Why? Because you can! And pickle, and jam, or otherwise celebrate the resurgence of the domestic arts our forebears held so dear. Put on your best apron and step into our kitchen, won't you?
I am a cook and canner who blogs at http://headspacecanning.blogspot.com. I am particularly interested in the preparation and preservation of local, seasonal ingredients.
This jelly made with muscadine wine is sweet and fruity and travels most anywhere wine would go. It also makes a wonderful gift around the holidays for those who like unique food gifts or wine.
This zippy relish made with beets, red cabbage, and horseradish is tasty and versatile.
Sauerkraut is a staple in many kitchens around the world. This simple version is made in pint jars and takes just under a month to ferment.
Spiced pickled pears are sweet and slightly tangy. They are equally at home with desserts or savory foods and are great as a snack right out of the jar.
These apple slices are lightly sweetened and spiced with a whole cinnamon stick. They are very versatile and can be eaten by themselves or used in sweet or savory dishes.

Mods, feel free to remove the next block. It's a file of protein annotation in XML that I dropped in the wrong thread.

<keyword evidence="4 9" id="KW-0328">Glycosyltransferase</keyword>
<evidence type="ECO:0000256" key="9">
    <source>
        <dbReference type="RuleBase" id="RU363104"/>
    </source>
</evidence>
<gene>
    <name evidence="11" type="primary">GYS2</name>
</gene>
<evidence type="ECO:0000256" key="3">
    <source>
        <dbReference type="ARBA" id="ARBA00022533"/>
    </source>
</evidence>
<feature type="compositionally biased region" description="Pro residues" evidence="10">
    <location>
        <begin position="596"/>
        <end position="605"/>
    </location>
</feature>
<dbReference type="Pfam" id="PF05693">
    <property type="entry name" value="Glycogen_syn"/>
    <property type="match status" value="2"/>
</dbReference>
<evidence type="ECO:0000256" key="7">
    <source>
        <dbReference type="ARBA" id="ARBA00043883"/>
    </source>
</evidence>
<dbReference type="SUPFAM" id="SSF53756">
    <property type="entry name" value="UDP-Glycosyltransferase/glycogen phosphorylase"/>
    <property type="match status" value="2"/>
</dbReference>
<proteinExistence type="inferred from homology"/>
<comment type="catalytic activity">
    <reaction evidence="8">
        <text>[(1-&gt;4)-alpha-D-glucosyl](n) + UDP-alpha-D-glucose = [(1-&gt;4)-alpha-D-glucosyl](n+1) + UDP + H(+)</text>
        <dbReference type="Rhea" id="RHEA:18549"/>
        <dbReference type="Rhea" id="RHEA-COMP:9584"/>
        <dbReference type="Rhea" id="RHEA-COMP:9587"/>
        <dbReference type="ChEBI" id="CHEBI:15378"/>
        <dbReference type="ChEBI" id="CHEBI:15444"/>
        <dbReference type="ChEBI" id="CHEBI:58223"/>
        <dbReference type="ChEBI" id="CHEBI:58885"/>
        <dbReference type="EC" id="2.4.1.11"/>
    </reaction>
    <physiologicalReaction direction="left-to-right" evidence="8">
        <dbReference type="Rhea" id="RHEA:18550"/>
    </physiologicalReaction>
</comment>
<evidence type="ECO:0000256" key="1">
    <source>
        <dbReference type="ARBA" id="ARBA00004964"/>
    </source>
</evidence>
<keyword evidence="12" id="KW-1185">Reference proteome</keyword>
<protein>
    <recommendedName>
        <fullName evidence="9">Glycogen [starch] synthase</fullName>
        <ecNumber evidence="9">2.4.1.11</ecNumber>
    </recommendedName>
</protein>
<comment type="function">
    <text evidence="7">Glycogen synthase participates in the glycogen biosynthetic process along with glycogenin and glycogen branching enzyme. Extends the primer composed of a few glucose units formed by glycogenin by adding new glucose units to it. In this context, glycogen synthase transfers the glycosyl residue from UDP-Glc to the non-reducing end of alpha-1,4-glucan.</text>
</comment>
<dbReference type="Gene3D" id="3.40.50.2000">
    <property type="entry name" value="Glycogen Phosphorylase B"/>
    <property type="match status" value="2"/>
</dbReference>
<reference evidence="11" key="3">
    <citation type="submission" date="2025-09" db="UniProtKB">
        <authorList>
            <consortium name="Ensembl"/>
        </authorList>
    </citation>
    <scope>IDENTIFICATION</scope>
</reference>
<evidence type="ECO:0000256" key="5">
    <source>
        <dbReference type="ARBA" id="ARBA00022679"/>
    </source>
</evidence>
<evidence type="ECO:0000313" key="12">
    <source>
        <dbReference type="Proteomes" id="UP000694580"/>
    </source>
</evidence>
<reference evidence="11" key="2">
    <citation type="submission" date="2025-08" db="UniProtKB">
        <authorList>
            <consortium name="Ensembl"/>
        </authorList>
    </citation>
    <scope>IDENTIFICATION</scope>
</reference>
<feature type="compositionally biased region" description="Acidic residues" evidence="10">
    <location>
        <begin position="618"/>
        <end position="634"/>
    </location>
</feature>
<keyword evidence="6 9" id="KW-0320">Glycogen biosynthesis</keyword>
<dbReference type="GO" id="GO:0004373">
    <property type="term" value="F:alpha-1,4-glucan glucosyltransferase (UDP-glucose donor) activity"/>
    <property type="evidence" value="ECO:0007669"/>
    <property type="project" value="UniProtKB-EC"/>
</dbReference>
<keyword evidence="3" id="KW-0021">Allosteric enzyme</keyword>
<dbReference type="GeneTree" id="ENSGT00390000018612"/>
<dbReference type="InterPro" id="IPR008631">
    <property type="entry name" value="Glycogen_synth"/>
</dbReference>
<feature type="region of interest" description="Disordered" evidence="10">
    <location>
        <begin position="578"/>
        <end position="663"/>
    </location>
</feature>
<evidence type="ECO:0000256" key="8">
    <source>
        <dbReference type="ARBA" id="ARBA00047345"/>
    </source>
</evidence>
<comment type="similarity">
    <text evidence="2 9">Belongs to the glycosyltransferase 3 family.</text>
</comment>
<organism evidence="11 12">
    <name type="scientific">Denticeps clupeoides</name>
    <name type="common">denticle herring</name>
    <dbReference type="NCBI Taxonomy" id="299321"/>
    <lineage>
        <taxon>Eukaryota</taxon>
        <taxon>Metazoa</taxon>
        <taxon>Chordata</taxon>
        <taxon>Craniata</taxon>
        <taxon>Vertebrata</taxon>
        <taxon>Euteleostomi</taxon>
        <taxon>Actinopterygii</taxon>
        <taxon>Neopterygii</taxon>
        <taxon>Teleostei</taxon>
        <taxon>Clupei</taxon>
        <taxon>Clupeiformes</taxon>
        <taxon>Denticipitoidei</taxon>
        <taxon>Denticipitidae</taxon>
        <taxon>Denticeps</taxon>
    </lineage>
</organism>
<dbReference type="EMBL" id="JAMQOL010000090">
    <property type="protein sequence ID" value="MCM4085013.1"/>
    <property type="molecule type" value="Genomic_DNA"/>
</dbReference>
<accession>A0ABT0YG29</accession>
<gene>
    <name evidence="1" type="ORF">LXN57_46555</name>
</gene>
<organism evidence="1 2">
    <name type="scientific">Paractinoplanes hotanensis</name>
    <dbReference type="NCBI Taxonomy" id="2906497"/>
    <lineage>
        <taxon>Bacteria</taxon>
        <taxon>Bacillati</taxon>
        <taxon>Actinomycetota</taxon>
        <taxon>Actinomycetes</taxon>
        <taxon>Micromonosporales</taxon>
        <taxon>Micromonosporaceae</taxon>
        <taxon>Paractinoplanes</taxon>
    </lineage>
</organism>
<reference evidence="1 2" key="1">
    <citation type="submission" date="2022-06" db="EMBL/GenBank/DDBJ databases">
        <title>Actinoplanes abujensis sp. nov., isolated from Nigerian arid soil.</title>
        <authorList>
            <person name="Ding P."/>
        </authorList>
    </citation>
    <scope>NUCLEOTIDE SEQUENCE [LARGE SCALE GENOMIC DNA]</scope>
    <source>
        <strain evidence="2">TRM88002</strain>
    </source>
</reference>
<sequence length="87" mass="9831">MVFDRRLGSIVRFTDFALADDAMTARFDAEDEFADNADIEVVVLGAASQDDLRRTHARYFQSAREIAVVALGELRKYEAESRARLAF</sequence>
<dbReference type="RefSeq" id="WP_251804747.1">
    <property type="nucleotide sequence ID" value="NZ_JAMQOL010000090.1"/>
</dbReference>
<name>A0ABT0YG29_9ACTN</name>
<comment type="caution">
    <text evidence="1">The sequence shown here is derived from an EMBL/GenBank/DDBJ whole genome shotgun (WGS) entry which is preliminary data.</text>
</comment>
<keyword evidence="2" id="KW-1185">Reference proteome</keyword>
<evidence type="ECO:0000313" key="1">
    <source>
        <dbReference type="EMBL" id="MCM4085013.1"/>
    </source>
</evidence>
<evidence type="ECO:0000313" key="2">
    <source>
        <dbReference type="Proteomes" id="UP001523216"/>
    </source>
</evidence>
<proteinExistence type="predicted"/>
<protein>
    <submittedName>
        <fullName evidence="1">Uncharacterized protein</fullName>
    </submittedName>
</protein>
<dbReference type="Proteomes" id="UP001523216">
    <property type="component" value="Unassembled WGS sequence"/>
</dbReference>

A slightly spicy, sweet and sour condiment for use as a dipping sauce, in cooking, or as a glaze for roasts, Chinese Plum Sauce is a quick and easy canning project.
A how-to for making your own pesto and pizza dough to use now or freeze for later use. Both recipes can be made in small batches or multiplied for larger quantities.
This traditional applesauce can be spiced or not. It is great with pork and roasts or mixed into baked goods like the frosted applesauce muffins shown in the same post.
Roasting tomatillos and chiles adds a smokey flavor to traditional salsa verde. This salsa is great with enchiladas, tostadas, or as a dip with chips. To make more, double the recipe to yield up to six pints.
This lightly spiced jam is made with blueberries and blackberries and is perfect served over hot buttermilk biscuits, pancakes, or in mini tart shells.